HOW TO TERMINATE A TENANCY RELATIONSHIP IN NIGERIA.
THIS ARTICLE BRIEFLY EXPLAINS THE STEP BY STEP PROCEDURE TO FORMALLY AND LEGALLY TERMINATE A TENANCY RELATIONSHIP AS WELL AS THE STEPS A LANDLORD CAN TAKE TO RECOVER THE PREMISES FROM THE TENANT.
Determination of tenancy can be defined as a formal termination of the tenancy relationship by the landlord through the service of a quit notice on the tenant. Upon the expiration of the date stated in the quit notice, the tenancy relationship ends formally. Where the tenant still holds over after the expiration, the landlord serves a second notice referred to as the seven-day notice of landlord’s intention to apply to court to recover premises upon the tenant. The length of the notice is usually as agreed by the parties, and where there is no such agreement between the parties, the provisions of the various relevant laws on length of notice will apply. The principle governing determination of tenancy through service of a quit notice differs from one State to the other. Under sections 8 and 9 Recovery of Premises Act, LFN 1990 a quit notice served must expire on the eve of the anniversary of the tenancy before the notice can be valid in law; whereas, under section 13 Tenancy Law of Lagos State and section 15 Rent and Recovery of Premises Law of Cross River State, the notice served can expire simultaneously with tenancy or after the anniversary of the tenancy, and it will be valid.
Usually, where there is no agreement between the landlord and the tenant as to the length of notice to be given by either parties, the following will apply:
1. A week notice for a tenant at will;
2. One month’s notice for a monthly tenant;
3. Three months’ notice for a quarterly tenant;
4. Three months’ notice for a half-yearly tenant; and
5. Six months’ notice for a yearly tenant.
If at the expiration of the notice to quit and tenant neglects or refuses to quit and deliver up possession of the premises, then the landlord may serve on the tenant a written notice signed by him or any of his agents of the owner’s (landlord’s) intention to recover possession of the premises n a date not less than 7 clear days from the date of the service of the notice. At this stage, the landlord is referred to as “the owner”’ because the relationship of landlord and tenant has been terminated at expiry of the notice to quit. See section 7 and 16 of the Recovery of Premises Act; Chiwete v. Amissah (1957) 1 LLR 104.
Service of a valid quit notice (and owner’s intention to recover premises) are prerequisites and conditions precedent for exercise of jurisdiction by the court. Where a quit notice is not served on the tenant or the quit notice is defective for falling short of the required time, the court lacks jurisdiction to entertain the suit for recovery of premises brought against the tenant. In Splinters Nigeria Limited V. Oasis Finance Limited, (2013) LPELR-20691(CA), Per Iyizoba, JCA, P.33, (paras. B-D), the Court of Appeal held that: service of owner's intention to apply to recover possession and indeed the quit notice, where relevant, is a condition precedent to the exercise of jurisdiction by the Court and failure to issue such notices is fatal to the case. (See Sule v. Nigerian Cotton Board (1985) 2 NWLR (Pt.5)17; Ese Akpokiniovo v Air Liguide Nigeria PLC (2002) LPELR-9582 (CA)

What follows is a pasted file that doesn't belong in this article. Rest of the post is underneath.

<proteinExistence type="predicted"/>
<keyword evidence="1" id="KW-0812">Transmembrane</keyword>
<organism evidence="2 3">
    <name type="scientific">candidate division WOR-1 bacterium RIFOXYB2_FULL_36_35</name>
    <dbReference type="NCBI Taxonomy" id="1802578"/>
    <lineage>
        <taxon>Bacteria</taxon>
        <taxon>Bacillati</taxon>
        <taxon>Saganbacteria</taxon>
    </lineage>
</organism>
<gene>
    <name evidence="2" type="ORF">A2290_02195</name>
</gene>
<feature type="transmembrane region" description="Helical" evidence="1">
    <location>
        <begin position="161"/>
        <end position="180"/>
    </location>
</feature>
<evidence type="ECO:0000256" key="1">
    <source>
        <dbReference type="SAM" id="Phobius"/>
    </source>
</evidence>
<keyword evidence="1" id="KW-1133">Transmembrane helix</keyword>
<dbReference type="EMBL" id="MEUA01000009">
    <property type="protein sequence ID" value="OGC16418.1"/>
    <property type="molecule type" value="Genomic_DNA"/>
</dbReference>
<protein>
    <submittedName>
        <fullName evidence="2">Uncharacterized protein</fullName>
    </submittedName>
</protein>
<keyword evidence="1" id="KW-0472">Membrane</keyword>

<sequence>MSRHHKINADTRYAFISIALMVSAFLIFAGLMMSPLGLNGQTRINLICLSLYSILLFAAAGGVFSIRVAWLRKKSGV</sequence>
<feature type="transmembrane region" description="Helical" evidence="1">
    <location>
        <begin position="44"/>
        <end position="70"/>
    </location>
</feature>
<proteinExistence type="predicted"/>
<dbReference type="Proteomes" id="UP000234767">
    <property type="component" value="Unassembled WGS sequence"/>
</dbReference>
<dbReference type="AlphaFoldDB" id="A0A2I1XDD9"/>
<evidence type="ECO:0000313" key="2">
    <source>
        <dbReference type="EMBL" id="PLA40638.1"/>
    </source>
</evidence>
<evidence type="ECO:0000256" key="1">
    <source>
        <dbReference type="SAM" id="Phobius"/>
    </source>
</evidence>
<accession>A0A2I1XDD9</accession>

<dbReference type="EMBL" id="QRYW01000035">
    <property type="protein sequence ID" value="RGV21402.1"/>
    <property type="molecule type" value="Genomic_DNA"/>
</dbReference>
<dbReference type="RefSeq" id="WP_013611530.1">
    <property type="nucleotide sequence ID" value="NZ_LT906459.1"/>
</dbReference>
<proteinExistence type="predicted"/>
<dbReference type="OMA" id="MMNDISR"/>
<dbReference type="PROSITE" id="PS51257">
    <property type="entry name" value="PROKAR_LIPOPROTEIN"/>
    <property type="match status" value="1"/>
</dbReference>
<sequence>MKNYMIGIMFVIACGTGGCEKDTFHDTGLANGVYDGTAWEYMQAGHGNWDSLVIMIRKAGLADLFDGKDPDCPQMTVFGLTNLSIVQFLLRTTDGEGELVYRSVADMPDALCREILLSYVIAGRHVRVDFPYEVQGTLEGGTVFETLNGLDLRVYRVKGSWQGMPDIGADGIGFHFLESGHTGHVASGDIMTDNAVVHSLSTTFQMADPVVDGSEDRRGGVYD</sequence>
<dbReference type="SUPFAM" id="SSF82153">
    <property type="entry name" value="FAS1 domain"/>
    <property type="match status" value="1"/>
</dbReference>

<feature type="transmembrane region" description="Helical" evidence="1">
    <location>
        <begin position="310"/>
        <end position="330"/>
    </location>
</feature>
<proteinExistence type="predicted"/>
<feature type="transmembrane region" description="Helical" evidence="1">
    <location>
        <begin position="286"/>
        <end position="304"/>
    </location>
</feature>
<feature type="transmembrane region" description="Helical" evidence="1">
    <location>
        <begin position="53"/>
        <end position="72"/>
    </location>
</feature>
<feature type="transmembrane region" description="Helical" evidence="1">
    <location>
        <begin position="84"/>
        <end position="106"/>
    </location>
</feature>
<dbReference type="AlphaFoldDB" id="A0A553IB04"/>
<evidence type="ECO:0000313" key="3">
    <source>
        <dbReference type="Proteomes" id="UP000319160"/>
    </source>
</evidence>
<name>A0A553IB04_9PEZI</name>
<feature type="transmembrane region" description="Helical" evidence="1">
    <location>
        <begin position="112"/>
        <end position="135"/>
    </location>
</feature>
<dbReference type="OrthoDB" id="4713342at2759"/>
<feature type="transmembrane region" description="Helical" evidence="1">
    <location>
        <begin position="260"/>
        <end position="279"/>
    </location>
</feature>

ACTION FOR RECOVERY OF PREMISES
The respective rent control and recovery of premises laws in Nigeria do not support the act of the landlord engaging in self-help or any other illegal means to recover premises from the tenant upon expiration of the tenancy, as recovery of premises must only be through the court of competent jurisdiction after the expiration of the statutory notice(s). Thus, acts such as forcible or illegal ejection of the tenant, harassment or molestation of the tenant with the view to ejecting him, threatening the tenant by action or words to achieve his ejection and willful damage to any part of the demised premises have all been prohibited. Recovery of premises is always done by action commenced by the landlord before the High Court, the Magistrate Court and/or the Rent Court/Tribunal. In Lagos, both the High Court and the Magistrate’s Court can exercise jurisdiction on tenancy matters depending on the rental value involved. Section 2(4) of the Tenancy Law of Lagos 2011 provides that: “proceedings shall be brought under this law at the High Court where the rental value of the premises exceeds the jurisdiction of the Magistrate Court as provided by the Magistrates’ Courts Law”. The relevant Magistrates’ Courts Law in Lagos is the Magistrates’ Courts Law of Lagos 2009. Under section 28 of the law, the Magistrate’s Court can only exercise jurisdiction in a tenancy matter where the rental value is not more than Ten Million Naira, excluding the claim for arrears of rent and mesne profits. Where the rental value exceeds Ten Million Niara), the Magistrate’s Court lacks jurisdiction and the High Court becomes competent. An action for recovery of premises is commenced in Lagos by way of Claim at the Magistrates’ Court’s level and by way of Writ of Summons at the High Court level. Both the Writ of Summons and the Plaint must comply with the specimen forms.